It also sought to create a supra-institutional National Agency for Water, which Vivanco says was a welcome concept. “Right now, each of the institutions involved in water – and there are over 40 of them – are acting independently from each other,” he said. “So there’s lots to improve there in terms of decision-making and developing joined-up solutions.”
The draft was rejected in a plebiscite on 4 September, and it’s uncertain how much reform will make it into future versions. But Soto emphasizes that whatever legal changes are made, a cultural shift will be equally essential to a sustainable and just transition.
“This means that businesses, extractive industries, farmers and civil society leaders will have to sit together and discuss how water is distributed among the different sectors,” he says. “Let’s be clear: productivity is still a big priority, so we can’t just say, ‘Well, now we’re going to focus everything on household use of water.’ It’s more about how you level the playing field for all of the sectors and needs and find solutions together in a holistic way. I think that’s the part that will take more time and require a lot of support from the government and other actors.”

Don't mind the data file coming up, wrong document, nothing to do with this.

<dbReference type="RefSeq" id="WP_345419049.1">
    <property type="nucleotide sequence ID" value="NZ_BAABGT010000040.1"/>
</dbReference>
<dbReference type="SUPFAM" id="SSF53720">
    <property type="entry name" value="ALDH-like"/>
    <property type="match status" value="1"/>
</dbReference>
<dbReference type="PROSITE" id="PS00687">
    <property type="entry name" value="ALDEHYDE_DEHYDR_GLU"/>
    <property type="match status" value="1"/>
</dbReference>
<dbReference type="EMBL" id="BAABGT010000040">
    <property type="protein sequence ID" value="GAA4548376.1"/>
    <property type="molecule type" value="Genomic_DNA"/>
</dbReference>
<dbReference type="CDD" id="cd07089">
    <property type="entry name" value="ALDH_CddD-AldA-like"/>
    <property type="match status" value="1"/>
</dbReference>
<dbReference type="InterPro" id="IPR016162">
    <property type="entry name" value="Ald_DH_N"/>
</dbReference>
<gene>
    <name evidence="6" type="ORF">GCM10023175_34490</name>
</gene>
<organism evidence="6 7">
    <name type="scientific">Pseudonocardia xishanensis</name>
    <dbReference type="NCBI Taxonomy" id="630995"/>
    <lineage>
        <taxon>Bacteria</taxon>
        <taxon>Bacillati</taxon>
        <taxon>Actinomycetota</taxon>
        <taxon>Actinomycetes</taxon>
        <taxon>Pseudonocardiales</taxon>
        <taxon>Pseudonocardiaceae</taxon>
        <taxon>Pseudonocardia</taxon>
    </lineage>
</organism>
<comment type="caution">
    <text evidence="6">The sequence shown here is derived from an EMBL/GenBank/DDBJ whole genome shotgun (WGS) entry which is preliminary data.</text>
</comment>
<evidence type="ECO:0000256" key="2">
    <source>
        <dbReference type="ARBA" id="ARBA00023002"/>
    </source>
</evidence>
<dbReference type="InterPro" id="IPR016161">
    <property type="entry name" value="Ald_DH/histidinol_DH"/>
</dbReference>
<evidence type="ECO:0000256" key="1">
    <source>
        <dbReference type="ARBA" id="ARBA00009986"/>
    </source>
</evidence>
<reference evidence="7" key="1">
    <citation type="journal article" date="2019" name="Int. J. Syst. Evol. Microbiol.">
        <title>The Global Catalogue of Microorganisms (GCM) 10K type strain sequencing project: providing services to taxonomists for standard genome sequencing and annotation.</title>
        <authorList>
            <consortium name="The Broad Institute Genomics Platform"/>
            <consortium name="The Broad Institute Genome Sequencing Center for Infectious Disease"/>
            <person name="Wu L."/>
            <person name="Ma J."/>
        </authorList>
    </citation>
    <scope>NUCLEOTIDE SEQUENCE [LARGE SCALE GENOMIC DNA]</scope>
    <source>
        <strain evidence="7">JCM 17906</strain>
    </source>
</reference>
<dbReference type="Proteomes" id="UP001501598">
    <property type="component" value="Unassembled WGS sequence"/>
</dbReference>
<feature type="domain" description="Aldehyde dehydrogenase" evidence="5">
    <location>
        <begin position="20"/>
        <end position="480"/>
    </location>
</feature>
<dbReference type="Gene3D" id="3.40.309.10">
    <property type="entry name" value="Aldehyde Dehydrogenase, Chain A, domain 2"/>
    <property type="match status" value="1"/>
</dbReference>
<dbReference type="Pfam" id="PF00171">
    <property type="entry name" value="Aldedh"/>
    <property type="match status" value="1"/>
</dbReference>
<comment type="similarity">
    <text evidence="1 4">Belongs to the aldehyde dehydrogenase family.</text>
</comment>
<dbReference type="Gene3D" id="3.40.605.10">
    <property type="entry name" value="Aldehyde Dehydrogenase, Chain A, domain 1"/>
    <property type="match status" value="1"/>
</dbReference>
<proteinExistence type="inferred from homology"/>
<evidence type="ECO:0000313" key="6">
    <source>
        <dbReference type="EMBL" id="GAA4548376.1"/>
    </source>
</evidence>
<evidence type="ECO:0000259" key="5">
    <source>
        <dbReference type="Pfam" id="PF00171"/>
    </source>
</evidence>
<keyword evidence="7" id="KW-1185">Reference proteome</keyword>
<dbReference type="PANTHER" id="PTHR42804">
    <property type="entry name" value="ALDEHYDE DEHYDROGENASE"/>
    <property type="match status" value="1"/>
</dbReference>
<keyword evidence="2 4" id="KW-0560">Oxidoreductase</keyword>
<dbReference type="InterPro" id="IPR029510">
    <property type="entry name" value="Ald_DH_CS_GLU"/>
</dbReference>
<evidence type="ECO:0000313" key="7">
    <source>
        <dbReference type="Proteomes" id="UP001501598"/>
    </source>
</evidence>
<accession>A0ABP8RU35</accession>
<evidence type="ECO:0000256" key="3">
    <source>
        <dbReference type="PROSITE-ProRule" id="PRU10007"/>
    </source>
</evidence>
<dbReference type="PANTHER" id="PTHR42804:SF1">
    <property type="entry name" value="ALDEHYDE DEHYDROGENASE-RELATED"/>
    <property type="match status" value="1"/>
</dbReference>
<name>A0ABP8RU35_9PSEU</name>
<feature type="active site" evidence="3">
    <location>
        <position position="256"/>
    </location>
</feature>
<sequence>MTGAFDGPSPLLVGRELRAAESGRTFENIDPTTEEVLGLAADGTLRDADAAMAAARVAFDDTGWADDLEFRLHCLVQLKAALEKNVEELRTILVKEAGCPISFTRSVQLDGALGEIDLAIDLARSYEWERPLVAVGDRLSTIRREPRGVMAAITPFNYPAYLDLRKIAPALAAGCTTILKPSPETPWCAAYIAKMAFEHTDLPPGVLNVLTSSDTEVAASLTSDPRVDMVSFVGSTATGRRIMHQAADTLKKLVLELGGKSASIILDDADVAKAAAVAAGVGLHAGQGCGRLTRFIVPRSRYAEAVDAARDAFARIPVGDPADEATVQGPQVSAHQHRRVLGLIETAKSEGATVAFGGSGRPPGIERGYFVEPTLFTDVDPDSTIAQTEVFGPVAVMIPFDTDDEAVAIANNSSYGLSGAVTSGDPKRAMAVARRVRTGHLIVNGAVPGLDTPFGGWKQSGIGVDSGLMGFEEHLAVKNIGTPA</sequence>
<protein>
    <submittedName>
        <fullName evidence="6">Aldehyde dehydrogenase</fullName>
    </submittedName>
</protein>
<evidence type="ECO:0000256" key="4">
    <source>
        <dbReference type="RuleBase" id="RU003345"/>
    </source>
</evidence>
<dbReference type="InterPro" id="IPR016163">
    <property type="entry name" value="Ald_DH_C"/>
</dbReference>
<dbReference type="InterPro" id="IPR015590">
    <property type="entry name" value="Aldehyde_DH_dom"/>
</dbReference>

“That’s definitely going to be a huge challenge: how we manage the change in each of the watersheds; how we move forward with developing these more holistic resource management plans,” agrees Vivanco. He also notes the urgent need to tighten regulations to boost water efficiency, particularly in the agricultural sector, and boost the general population’s knowledge about using the resource carefully – and commitment to doing so. “There are some big weaknesses that we still need to resolve, especially because Chile is one of the countries predicted to suffer most from water shortages by 2040,” he says.
But even with a task list that long, Vivanco feels hopeful: the crunch has come at a time when change is possible. “I’m actually quite optimistic at this point, that even with the amount of available water decreasing, we are in a good position to make the shift that’s needed to manage it better for everyone,” he says.
Morgan, however, is cautious of the risk of an ‘old wine, new bottles’ situation. “Things could easily continue just the same, because we’ve had so many years of neoliberalism now, in which we didn’t have the power to manage things for ourselves,” she says. “It’s going to be a long process, and we’re going to have to work hard to secure the system and rights that we want – and then create the structures that will sustain them. We’ve made a great start, but we’ll only realize our hopes by continuing to work for them.”